December 2, 2010

In Memoriam

We are privileged to have spent an entire semester examining the bodies of our donors. We have sliced them open, separated skin from muscle and muscle from bone; we have laid bare the inner structures of brain and lung and heart and gut. In many ways, we know our body donors much more intimately than we may ever know another patient: we have seen the ravages of age and disease not only from the outside but from the inside, from the discolorations that betray a bruise or internal bleeding and from the calcification of arteries. As we moved from the arm to the head to the chest and abdomen and now move on to the hips and legs, we have learned the secrets that a lifetime compiles in the flesh. Here, one donor had an appendix in a highly atypical position, on his left side. There, a donor died of cirrhosis of the liver and as a result, his entire preserved body turned a pale chartreuse. Our donors, unlike patients, cannot hide things from us: we can see the extent of a disease's path, the traces of malignancy or self-destructive behavior which have writ large upon the organs their telltale signs.

We know so much, and yet so little.

Who was this person who lies here on the table in front of us? Was he kind? well-liked? despised by one and all? Did she have many children? and did they give her grandchildren? Was his life happy, or shot through with sorrow? Did her family mourn her passing, or was it a blessing in its mercy? What convinced them to donate their bodies so that we might learn?

It is these questions which we push aside or ignore, because these are the questions we cannot answer. In some ways, it is helpful not to know. The distance that we are given by the sheer anonymity of donation allows us to ignore the fact that here before us lies the body of a human being. To ignore the humanity of our donors, though, is to deny our purpose here--to learn to help the living through the sacrifices of the dead.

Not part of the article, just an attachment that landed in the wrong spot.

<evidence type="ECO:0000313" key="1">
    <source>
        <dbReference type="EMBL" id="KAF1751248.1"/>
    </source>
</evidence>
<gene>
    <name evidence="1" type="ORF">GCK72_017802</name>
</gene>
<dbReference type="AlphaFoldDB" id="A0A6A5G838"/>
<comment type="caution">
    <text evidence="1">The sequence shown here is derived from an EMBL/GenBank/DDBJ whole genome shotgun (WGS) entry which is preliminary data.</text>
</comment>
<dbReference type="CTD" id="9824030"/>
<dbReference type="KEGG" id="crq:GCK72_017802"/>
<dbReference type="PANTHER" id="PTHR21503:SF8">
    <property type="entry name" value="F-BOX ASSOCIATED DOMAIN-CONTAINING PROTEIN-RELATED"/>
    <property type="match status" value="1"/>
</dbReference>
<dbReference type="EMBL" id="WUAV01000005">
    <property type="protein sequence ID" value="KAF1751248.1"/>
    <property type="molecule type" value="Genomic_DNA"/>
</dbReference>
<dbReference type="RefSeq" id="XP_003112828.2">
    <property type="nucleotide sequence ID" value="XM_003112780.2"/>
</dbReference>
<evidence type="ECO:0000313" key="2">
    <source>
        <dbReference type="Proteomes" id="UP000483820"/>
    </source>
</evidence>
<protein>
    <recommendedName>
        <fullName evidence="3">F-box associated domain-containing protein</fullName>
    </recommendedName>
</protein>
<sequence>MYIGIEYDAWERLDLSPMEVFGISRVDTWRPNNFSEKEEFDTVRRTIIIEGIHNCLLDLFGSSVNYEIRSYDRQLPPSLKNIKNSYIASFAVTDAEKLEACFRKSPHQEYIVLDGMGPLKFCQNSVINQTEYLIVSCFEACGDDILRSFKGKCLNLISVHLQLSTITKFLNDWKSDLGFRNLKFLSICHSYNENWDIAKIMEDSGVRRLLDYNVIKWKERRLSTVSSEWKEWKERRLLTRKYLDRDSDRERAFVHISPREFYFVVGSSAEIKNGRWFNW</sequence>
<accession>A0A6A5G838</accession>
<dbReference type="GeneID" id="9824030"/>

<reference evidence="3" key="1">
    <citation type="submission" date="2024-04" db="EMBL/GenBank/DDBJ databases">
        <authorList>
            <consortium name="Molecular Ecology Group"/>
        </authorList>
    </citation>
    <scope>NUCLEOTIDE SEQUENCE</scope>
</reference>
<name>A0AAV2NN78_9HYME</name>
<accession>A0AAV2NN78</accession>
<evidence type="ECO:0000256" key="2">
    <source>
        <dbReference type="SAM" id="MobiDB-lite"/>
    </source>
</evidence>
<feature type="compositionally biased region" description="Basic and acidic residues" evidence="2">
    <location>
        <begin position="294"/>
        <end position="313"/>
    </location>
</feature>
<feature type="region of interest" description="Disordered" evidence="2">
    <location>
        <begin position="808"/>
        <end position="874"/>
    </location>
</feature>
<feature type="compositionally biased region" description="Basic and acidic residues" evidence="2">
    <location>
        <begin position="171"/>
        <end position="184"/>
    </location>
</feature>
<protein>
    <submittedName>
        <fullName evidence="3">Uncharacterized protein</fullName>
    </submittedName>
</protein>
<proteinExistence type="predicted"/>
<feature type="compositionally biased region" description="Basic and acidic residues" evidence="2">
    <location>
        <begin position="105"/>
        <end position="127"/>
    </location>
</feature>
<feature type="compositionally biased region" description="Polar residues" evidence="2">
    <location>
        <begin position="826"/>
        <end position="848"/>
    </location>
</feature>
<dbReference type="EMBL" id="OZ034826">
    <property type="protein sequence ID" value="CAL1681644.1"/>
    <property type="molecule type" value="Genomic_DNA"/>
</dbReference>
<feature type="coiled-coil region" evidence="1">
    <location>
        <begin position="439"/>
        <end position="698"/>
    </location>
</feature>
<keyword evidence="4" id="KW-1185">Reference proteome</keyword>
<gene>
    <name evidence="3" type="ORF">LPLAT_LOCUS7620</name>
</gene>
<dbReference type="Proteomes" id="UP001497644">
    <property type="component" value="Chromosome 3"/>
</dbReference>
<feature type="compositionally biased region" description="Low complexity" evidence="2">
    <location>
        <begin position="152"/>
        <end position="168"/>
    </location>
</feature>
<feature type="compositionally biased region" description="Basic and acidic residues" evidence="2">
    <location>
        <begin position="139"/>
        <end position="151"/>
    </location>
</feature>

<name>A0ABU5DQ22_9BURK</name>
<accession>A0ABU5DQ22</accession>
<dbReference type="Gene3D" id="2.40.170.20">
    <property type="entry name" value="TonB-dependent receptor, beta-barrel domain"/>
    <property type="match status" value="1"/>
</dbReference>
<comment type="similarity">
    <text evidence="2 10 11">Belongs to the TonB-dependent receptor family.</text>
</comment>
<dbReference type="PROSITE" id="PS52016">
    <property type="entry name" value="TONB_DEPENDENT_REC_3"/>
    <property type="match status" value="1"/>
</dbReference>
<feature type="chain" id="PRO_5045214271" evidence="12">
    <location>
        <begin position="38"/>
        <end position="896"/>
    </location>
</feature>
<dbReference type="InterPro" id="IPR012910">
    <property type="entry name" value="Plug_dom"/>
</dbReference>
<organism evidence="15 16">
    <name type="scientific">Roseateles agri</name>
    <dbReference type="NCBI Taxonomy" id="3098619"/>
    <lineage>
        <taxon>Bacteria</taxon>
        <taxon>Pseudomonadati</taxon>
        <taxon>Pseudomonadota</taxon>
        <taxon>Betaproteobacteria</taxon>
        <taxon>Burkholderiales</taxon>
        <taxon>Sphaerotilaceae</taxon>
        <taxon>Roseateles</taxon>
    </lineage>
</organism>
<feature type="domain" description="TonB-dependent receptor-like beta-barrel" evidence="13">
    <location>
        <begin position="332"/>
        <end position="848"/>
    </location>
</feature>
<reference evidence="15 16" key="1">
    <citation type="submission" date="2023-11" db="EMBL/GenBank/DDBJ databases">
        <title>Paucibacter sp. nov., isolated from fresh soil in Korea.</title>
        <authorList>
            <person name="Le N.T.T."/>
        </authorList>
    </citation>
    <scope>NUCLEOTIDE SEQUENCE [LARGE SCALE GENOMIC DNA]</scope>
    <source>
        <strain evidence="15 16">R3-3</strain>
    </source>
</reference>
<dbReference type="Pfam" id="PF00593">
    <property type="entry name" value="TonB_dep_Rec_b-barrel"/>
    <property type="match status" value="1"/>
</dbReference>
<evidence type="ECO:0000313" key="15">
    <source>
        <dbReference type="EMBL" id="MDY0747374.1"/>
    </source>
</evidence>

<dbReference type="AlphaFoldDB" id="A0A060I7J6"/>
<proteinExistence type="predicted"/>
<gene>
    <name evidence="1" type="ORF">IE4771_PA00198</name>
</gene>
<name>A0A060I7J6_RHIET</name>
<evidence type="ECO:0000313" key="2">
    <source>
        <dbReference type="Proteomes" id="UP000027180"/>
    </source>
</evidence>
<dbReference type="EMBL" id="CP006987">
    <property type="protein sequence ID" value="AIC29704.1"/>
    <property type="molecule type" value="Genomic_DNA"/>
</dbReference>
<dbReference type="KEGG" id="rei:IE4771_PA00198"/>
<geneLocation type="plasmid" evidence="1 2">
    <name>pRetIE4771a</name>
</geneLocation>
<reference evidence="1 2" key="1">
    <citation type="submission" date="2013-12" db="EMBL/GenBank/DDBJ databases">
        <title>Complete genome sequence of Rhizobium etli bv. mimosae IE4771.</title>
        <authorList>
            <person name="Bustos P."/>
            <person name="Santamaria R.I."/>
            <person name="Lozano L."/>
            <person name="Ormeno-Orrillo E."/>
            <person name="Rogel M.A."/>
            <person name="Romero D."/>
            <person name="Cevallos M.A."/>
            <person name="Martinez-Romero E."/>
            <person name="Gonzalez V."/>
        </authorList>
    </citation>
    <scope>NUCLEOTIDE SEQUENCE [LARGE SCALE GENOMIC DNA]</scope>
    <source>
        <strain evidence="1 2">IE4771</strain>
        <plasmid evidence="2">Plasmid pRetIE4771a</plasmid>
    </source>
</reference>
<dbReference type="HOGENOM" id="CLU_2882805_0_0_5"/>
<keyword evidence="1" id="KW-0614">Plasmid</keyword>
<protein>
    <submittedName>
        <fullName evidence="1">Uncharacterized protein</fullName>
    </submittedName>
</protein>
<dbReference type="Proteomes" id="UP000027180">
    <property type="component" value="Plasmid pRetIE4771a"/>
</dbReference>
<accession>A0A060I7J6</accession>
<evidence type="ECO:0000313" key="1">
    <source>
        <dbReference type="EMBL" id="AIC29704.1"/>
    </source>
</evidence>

Many of us have grown attached to our cadavers. In a strange way, they are our labmates, no different from the students standing across the table from us. As a mark of affection, we named our donor Betty Jo. Her name engendered a heated discussion. We debated several names, trying to find one that fit our impressions of our donor the best. In the absence of a true history, we created one for her. Betty Jo, we decided, was clearly someone's grandma. She was the warm and fuzzy grandma archetype, with a checked apron and a plate of cookies straight out of the 1950s. Even though we had no way of knowing if “Betty Jo” was anything like our imaginary patient, by giving her a name, we included her more in our dissection. After her christening, we tended to refer to her by her name, or even talk to her a bit. When the dissection was difficult, we were upset with her; when we found an interesting structure, we gave her praise.

As we draw near the finish of our anatomy course--and as we come ever closer to day when we must bid our body donors goodbye--today is a chance to take a moment and reflect on their gift to us. Without their donation, anatomy would be purely abstract, rooted in the fictions of Netter's atlas. Instead, our knowledge is concrete, tied to specific donors and the structures we saw and identified there. In tracing the nerves and vessels within the body itself, we have created our own maps of anatomy that will guide us in our future careers as physicians.

For this, we must be grateful. It is only fitting that we honor our body donors here today, that we take a moment to thank them with our hearts for the knowledge we have gained at their sides. As future physicians, our privilege to know the intimate secrets of other people has already begun; let us remember our body donors as we go out into clinics and use that which we have gained to learn the private information of other patients' lives.


Delivered at the MCW Body Donor Memorial service, 12-1-10.

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